One of the most pressing obstacles for authors, publishers, book sellers, and industry watchers is that of book discovery. With so much content on the market, both from traditional and self-publishers, how are readers expected to connect with great content and more importantly, continue to be consumers?
Otis Chandler, founder and CEO of Goodreads, spoke at a presentation on book discovery at the Tools of Change event today in New York. His information took a look at how exactly readers find out about content, specifically concerning a Goodreads survey that asked users to share information about two titles, The Night Circus by Erin Morgenstern and Gone Girl by Gillian Flynn.
The survey results demonstrated that the overwhelmingly clear source for customer book selection was a friend’s recommendation, for both of the titles, followed closely behind media buzz of the book, at least in the case of the newer title, Gone Girl. Goodreads came in second place for The Night Circus and third place for Gone Girl in terms of how survey respondents claim to have heard about the book. Interestingly, book stores were cited as a clear source of viable interest for both books, but more so for Morgenstern’s title; alternately, Twitter was one of the least viable resources for book discovery, despite the annoyance of many authors who spend hours tweeting sample lines and book plugs for their titles.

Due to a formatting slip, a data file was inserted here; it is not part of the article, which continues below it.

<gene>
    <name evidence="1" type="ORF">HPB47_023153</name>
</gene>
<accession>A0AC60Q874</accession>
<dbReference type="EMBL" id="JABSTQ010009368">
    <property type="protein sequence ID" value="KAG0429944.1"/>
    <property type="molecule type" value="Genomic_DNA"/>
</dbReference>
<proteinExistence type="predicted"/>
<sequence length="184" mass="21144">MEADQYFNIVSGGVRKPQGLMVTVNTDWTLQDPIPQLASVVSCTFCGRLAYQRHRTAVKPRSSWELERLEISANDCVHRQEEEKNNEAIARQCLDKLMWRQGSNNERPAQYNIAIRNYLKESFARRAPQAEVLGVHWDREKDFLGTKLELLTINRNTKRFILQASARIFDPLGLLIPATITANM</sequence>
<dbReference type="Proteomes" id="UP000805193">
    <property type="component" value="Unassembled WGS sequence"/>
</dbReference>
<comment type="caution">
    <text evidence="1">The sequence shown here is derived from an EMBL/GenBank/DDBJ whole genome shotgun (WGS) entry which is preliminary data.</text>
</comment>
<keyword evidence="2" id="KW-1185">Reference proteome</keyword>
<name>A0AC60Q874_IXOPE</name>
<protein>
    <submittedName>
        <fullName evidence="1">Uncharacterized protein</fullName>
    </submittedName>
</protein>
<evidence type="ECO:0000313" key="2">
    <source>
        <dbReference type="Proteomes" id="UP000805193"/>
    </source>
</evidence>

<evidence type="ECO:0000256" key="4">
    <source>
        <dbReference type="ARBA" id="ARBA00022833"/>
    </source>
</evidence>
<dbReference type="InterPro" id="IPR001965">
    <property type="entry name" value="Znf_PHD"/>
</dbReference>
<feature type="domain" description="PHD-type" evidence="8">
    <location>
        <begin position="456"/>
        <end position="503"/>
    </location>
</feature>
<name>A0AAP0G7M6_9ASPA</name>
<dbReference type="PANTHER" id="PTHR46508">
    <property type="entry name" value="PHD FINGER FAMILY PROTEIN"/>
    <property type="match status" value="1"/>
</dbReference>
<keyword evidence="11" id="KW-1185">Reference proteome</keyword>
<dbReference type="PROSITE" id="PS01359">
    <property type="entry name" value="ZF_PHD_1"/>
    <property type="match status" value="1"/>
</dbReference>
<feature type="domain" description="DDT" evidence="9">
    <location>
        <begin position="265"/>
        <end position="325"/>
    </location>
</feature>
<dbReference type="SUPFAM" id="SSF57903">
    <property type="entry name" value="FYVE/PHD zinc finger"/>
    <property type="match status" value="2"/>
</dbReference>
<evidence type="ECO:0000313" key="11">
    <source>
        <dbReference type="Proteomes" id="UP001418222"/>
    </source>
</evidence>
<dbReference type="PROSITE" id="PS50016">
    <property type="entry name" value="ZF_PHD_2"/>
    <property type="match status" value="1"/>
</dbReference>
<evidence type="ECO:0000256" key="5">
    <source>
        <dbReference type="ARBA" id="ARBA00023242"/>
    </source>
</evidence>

“Twitter and Facebook do not score highly for book discovery, but they score well for book discussion,” stated Chandler. “Paperback scored very well over hardback for bookstore discovery, and I think what’s happened here is people were hearing about Gone Girl and going into the bookstore without having to discover it.”
Chandler’s presentation cited a number of factors in how books are found by readers, specifically based on genre and category. Also important were promotions of certain titles, such as the Goodreads awards that generate buzz.